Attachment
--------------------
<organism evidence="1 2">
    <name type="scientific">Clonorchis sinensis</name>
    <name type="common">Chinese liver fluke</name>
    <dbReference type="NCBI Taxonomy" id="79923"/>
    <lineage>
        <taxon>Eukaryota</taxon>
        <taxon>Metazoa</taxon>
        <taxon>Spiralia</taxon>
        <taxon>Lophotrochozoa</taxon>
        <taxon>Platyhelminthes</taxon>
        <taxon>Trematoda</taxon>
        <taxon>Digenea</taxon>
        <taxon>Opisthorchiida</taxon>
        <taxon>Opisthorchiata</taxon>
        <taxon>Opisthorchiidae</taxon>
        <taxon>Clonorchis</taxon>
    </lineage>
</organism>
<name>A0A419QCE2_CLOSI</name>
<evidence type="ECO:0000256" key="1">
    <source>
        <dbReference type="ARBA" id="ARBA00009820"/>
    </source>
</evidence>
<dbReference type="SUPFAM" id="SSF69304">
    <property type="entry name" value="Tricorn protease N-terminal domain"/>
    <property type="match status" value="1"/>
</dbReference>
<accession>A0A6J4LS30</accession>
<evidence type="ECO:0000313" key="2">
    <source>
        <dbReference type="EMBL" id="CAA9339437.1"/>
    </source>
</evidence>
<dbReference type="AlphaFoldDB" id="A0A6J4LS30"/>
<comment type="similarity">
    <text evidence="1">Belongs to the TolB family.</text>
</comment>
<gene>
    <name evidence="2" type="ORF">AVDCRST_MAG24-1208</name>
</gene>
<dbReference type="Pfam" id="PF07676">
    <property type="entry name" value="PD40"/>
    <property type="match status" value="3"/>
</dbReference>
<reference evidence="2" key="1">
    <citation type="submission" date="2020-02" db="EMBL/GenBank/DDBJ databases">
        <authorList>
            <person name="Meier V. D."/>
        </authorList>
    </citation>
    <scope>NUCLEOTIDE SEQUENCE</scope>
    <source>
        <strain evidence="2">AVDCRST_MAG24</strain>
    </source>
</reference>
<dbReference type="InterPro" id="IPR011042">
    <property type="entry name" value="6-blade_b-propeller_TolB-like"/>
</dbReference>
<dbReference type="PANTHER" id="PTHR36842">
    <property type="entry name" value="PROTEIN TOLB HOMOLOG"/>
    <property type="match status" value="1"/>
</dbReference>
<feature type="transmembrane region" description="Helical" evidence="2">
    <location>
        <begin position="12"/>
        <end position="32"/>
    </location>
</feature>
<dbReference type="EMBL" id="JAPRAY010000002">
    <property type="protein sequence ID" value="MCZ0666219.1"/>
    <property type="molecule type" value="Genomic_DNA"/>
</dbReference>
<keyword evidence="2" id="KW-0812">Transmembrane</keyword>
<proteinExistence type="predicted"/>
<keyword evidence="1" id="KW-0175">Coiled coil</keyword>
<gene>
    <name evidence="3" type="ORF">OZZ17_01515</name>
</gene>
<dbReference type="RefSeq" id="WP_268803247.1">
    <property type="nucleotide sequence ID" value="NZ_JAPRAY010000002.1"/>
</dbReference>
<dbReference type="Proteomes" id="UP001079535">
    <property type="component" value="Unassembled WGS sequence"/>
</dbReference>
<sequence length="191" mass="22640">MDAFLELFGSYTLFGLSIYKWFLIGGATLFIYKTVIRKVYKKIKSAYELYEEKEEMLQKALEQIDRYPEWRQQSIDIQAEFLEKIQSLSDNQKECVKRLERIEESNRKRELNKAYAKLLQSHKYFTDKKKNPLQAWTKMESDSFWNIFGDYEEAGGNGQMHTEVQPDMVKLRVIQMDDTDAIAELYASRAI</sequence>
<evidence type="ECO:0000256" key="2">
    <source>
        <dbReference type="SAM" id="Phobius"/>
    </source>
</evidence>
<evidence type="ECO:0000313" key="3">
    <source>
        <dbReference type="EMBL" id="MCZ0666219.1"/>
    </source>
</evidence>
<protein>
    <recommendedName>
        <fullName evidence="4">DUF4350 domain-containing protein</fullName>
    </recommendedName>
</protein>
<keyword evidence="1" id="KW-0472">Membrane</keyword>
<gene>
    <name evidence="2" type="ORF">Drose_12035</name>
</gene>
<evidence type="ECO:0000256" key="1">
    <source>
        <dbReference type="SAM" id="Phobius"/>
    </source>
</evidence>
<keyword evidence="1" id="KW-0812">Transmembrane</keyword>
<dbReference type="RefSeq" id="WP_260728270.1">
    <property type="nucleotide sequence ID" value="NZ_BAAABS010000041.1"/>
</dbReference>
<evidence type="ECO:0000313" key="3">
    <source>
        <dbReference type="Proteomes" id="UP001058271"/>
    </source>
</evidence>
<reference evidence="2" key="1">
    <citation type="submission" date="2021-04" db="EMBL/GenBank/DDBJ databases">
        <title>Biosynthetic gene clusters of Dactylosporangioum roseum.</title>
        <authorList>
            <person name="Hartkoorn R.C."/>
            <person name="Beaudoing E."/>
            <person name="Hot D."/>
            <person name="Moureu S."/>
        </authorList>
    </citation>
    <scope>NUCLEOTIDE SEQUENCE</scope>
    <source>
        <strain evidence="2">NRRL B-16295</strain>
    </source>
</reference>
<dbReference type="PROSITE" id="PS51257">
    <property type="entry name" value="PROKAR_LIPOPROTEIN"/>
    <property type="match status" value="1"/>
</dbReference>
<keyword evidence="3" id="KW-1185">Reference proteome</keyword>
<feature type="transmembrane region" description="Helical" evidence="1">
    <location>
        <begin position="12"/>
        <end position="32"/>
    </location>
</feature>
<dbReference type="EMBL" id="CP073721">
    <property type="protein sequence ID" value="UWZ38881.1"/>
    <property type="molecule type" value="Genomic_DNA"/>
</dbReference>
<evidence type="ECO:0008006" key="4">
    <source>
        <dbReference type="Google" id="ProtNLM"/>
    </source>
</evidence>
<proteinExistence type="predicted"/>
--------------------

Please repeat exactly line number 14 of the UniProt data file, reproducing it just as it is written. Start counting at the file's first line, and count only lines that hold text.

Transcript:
        <taxon>Opisthorchiata</taxon>